Ira Rohter, political science professor at UH-Manoa, dies
Ira Rohter, a long-time University of Hawaii-Manoa political science professor and mainstay in the Green Party of Hawaii, has died.
Prof. Kathy Ferguson, acting department chairperson, said she learned of Rohter’s death about 10:30 a.m. from a mutual friend.
“We are just totally shocked at this point,” Ferguson said.
Rohter would have been 70 in August.
He began teaching at UH in 1968, Ferguson said.
On his Web site, Rohter says he earned his Ph.D. from Michigan State University in 1967. He said he regularly taught courses in the Politics of Hawaii, Political Ecology and Development,Environmental Politics, and alternative futures.
His graduate seminar (POLS 646F), "Political Ecology and Development," examined the emerging fields of sustainable development, alternative economic theory and practices, concepts such as "civic environmentalism," "ecological industrialism," "natural capitalism," and new methods of public administration and policy making that promote sustainability, social justice, and humane values.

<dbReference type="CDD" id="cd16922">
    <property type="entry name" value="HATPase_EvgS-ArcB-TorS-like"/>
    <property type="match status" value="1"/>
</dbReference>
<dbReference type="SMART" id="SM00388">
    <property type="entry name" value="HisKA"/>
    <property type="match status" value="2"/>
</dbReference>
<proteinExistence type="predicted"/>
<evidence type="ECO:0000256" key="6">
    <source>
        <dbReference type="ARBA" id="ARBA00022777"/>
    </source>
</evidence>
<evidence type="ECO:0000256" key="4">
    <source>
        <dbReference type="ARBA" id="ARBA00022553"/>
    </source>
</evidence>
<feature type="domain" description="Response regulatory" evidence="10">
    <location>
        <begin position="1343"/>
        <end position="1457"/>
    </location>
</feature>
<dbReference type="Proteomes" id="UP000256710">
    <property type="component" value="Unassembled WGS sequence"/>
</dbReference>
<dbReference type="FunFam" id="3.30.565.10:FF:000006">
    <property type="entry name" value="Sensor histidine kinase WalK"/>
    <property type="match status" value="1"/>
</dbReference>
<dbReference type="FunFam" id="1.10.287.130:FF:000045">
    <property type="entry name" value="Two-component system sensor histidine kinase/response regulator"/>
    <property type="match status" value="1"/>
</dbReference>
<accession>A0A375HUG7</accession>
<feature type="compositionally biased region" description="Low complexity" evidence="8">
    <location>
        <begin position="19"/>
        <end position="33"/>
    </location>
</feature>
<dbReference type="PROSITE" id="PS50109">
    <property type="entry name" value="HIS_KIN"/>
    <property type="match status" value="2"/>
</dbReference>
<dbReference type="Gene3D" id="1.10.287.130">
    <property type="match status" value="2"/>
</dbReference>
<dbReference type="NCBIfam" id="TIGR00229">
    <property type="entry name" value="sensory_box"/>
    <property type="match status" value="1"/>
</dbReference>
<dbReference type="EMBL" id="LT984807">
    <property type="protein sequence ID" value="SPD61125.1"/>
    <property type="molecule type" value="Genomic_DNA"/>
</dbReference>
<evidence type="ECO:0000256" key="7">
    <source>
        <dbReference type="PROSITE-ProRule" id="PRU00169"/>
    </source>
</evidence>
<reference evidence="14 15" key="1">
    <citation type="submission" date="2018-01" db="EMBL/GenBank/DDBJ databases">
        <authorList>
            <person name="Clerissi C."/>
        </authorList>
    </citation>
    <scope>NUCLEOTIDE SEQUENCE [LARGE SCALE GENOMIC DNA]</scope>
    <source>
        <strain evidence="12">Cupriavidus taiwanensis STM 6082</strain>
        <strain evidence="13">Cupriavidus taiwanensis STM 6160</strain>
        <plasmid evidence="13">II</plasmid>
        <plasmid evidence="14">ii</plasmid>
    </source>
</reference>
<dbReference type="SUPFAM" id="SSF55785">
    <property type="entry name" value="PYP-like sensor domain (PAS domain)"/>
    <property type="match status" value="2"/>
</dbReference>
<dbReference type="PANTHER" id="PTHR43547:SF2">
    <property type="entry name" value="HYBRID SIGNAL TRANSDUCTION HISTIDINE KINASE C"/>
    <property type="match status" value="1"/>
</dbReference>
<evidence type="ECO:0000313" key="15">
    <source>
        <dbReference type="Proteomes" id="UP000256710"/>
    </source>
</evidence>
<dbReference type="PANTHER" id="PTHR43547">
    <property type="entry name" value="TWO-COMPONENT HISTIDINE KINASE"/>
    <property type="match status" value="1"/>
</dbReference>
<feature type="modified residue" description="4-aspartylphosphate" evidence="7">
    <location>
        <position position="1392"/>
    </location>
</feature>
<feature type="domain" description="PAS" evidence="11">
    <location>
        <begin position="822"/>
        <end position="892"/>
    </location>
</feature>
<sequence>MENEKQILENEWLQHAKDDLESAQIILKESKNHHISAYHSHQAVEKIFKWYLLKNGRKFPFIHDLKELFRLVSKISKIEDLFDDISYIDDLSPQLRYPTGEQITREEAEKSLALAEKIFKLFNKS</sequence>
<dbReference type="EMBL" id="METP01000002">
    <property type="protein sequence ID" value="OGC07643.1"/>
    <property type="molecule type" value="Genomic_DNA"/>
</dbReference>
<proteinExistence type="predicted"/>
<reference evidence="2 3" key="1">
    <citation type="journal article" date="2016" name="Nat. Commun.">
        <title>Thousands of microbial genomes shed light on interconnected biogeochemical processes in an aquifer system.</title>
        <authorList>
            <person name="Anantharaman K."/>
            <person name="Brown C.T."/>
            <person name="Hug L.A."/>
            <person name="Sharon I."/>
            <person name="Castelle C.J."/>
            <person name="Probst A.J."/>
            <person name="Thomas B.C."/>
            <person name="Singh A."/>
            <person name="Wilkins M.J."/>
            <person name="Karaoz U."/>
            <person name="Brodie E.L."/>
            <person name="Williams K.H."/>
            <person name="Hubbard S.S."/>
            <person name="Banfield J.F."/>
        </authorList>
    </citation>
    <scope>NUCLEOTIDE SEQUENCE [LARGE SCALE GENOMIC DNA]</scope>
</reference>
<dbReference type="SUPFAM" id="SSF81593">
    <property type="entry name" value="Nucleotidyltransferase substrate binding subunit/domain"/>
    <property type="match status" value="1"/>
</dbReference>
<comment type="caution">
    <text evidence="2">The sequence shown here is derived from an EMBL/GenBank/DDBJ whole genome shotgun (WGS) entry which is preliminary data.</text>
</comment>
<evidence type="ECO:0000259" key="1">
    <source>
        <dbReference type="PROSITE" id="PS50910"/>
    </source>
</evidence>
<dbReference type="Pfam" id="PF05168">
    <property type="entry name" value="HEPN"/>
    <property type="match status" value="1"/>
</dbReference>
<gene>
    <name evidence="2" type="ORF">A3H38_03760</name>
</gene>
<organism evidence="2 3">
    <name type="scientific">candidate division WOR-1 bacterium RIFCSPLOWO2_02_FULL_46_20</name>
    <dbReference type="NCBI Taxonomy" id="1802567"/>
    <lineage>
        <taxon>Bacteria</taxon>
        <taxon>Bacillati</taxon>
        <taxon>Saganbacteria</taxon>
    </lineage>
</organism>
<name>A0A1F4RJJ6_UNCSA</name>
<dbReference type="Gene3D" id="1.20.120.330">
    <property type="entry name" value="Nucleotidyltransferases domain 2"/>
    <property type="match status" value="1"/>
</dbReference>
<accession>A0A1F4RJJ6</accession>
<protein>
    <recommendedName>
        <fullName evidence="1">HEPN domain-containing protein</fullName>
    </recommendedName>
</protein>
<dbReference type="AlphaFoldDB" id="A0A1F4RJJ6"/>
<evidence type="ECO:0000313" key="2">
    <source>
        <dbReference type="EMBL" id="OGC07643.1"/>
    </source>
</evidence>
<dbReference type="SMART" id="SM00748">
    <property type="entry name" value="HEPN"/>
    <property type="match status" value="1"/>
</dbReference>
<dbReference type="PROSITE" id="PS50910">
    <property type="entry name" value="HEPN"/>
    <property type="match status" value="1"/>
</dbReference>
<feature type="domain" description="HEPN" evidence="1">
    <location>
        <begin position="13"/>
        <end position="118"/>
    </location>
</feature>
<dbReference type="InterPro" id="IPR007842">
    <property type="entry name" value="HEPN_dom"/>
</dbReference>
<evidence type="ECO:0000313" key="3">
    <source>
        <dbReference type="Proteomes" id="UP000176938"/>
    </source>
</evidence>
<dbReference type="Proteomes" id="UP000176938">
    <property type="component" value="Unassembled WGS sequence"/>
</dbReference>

In 1992, Rohter published his book "A Green Hawaii: Sourcebook for Development Alternatives," which offers a handbook of analysis and solutions for sustainable development advocates and government policymakers in Hawaii and the Pacific islands.
For many years Rohter was actively involved in public policy issues dealing with social justice, environmentalism, and community economic well-being.
He authored bills and legislation and led campaigns to get them passed in county councils and the state Legislature. He wrote frequent op-ed pieces and was known by many office holders and media people for his analyses of Hawaii political trends and knowledge about alternative energy, sustainable agriculture and forestry, and grassroots political activism.
Rohter was a founding member of the Transformational Politics section of the American Political Science Association. In 1992 he helped found the Hawaii Green Party, and served as a co-chair for many years.
Most recently, he served as the president of the Hawaii Clean Elections project and as a vice president of the Hawaii Coalition Against Legalized Gambling.